Hacking Rabbits

Recently, one of the projects for my paid employment changed micro-controllers, to an R3000 from Rabbit Semiconductor. The processors are Z80 based, although peripheral interface appears to be a little better than the eZ80 from Zilog we tried earlier.

One of the attractors for the rabbit system is that it comes with a large library of software, including TCP/IP networking, out of the box. Unfortunately, these libraries are written in ‘Dynamic C’, not ‘C’. Dynamic C is related to C in a similar way as C++ is to C. In some places it is a super set – there is support for co-processing, function chaining, and the usual embedded system memory mapping extensions. In other places it is a subset – there are no static variables (you have to use the function chaining to work around it) and indeed all initial values cause an implicit ‘const,’ so in many cases you can’t use them. In some cases it is just plain different – only the most trivial C programs would compile under Dynamic C.

The key difference here is that Dynamic C doesn’t support ‘#include’ It would be a trivial program indeed that didn’t at least use some of the standard library. Instead it supplies ‘#use’, and all of the system libraries are .LIB files, which interleave the information that would normally be in .h and .c files using special comment fields. This has several purposes – the declaration (or header) information is in the same file and the same place as the related code, only functions (or other code sections) that are actually used are complied (*subject to manual identification of which symbols cause the compilation of which sections), and the simple fact that it doesn’t support separate compilation – the apparent effect is as if all of the referenced code was text-included in the file, and indeed everything gets compiled every time.

By itself Dynamic C might be a nice environment, but choosing to program in ‘full’ Dynamic C would be tantamount to choosing to program CAML – it won’t compile in anything else. It would probably work especially well for small hobbyist projects doing home automation or something, where you need all the libraries, but the program itself isn’t very large.

However, we changed micro-controllers from an ARM (no manufacturer support and very expensive tools) and had an existing, working, C code base. It had run under linux originally, but platform dependent features were isolated to small number of files. Re-writing from scratch wasn’t very attractive. This, then is a guide to the changes needed to make C code run under under Dynamic C with the least effort (and damage to the possibility of going back to straight C)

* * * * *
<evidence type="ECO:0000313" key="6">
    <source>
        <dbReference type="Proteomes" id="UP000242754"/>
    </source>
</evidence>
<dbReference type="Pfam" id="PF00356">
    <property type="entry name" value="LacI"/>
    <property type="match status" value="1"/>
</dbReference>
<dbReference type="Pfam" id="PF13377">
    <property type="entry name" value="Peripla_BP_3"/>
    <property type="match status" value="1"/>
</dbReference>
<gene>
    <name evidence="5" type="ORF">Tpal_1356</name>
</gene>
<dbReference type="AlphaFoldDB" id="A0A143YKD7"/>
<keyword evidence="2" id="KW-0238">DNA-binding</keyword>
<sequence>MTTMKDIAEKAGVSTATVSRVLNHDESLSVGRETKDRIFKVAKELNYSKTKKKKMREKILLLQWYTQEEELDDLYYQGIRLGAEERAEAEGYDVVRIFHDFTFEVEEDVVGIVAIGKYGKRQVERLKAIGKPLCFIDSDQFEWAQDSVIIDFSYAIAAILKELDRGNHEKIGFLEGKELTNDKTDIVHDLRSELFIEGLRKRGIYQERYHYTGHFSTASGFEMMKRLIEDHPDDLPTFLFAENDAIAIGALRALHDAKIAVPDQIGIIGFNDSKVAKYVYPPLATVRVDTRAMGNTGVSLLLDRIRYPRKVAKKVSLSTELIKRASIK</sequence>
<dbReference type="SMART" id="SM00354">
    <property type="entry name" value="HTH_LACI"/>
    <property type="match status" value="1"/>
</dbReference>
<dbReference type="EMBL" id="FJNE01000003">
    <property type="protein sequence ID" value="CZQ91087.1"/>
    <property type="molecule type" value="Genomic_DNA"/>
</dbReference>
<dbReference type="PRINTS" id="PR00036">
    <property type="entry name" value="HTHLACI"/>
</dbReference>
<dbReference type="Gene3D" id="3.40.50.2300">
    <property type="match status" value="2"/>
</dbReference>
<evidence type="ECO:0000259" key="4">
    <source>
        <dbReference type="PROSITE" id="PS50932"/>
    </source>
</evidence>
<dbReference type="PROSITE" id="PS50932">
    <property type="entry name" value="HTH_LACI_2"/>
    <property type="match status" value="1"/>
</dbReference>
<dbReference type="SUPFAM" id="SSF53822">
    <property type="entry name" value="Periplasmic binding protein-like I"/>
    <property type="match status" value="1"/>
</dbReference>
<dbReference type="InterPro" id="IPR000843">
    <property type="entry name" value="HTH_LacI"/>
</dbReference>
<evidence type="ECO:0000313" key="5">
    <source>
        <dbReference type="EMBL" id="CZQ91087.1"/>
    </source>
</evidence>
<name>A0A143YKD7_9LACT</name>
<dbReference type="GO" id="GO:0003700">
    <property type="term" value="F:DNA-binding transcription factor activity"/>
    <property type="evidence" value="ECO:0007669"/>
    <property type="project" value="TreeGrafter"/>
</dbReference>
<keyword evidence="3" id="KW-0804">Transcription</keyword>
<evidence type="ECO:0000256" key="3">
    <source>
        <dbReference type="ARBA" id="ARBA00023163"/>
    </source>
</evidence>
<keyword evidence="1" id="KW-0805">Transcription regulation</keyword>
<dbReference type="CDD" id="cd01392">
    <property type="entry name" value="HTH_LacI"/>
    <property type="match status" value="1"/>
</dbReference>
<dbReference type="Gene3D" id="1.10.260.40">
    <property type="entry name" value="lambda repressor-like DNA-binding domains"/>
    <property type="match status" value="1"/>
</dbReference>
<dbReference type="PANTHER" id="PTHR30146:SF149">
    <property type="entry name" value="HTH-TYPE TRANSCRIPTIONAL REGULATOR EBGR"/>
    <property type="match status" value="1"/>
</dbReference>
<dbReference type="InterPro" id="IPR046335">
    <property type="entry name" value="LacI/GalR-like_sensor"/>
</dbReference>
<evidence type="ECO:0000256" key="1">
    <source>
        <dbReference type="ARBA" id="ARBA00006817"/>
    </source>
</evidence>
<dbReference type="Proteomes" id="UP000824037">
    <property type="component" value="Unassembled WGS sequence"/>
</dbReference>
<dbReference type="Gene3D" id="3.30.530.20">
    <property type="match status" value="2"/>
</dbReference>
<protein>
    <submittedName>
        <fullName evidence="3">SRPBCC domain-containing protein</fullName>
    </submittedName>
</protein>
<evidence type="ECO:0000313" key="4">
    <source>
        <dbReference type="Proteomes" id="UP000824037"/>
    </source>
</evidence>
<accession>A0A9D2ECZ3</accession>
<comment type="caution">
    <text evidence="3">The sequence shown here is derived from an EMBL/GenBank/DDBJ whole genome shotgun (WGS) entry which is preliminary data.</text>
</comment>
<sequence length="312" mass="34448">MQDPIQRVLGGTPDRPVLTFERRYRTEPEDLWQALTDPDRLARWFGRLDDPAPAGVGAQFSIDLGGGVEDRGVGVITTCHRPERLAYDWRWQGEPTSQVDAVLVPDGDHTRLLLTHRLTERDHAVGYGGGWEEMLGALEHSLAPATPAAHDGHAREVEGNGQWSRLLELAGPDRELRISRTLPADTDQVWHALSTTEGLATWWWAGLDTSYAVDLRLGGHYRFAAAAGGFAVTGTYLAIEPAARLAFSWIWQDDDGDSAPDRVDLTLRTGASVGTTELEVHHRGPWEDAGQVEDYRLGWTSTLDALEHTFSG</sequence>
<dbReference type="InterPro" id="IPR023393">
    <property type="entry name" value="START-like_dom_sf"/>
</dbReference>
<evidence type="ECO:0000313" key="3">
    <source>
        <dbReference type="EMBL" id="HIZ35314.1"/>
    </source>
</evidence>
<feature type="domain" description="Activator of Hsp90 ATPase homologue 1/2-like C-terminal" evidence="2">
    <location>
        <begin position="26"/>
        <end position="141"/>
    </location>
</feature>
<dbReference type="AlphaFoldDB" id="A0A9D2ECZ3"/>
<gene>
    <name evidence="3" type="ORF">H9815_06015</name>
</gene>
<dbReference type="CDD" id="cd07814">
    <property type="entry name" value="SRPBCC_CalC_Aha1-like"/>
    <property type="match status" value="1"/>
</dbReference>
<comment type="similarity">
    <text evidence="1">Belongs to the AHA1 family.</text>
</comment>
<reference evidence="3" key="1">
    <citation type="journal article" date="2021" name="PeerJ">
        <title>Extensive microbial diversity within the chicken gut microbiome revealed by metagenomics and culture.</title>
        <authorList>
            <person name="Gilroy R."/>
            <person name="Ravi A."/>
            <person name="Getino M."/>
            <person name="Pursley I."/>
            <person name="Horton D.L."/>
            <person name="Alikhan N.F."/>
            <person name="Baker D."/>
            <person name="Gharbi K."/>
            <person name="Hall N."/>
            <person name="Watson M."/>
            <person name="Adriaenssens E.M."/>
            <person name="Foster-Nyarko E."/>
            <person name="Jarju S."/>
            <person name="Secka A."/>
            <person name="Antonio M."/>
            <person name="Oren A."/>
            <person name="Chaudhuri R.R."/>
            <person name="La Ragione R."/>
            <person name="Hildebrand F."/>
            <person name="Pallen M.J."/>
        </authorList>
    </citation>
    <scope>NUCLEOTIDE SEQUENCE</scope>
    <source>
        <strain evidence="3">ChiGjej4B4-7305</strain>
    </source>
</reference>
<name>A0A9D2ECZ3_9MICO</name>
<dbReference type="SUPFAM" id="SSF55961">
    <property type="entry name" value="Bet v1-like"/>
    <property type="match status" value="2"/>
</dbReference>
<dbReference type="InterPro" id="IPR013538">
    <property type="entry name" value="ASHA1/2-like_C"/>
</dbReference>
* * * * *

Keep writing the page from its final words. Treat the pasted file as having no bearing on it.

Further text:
1. Wrap header files in /*** BeginHeader */ and /*** EndHeader */
  2. Somewhere in the .h file (I put it near the end), add #use “file.c”. Make sure to either remove the reference, in eacn .c file, to it’s own .h file, or leave that include statement before the BeginHeader. An alternate strategy is to change all the other use statements to reference the .c file.
  3. Add an empty /*** BeginHeader somesymbol */ /***EndHeader */ to the start of each ‘c’ files. Name one symbol that you know will be referenced some place else.
  4. Replace #include by #use. If cross compilation is necessary, #ifdef can be used to have two header blocks (but I didn’t want to maintain this) As a small exception, any statements prior to the first BeginHeader are ignored by the Dynamic C compiler
  5. In the compiler settings, #define ‘signed’ as nothing. Dynamic C supports only ‘unsigned’ as a keyword, with signed values assumed otherwise.
  6. Pointers to const are not supported. I defined CONSTP as nothing to work around this (so that it could be defined as ‘const’ in a different environment)
  7. Argument typing is not supported for function pointers. I already typedef function pointers as a matter of course for easier maintenance. Put ()/* */ around the arguments so the information is still available.
  8. Remove declaration initialization of variables. Most local function variables can simple be initialized in a statement. The program should have a startup area to initialize global. For other cases, or static function variables, the GLOBAL_INIT function chain can be used if necessary.
  9. The Rabbit microcontollers are 8-bit, with 16-bit registers. Convert 32-bit switch statements to if-else chains.
  10. Make a copy of the file ‘lib.dir’ in your project directory. Add all your files to it, with the full path. In the project settings, tell it to use your lib.dir
  11. In the project settings, set a default .c file. Otherwise it tries to compile the active window as the main program.

I may extend this list as I remember or discover things.

Posted Wednesday, February 16th, 2005 under War Story.

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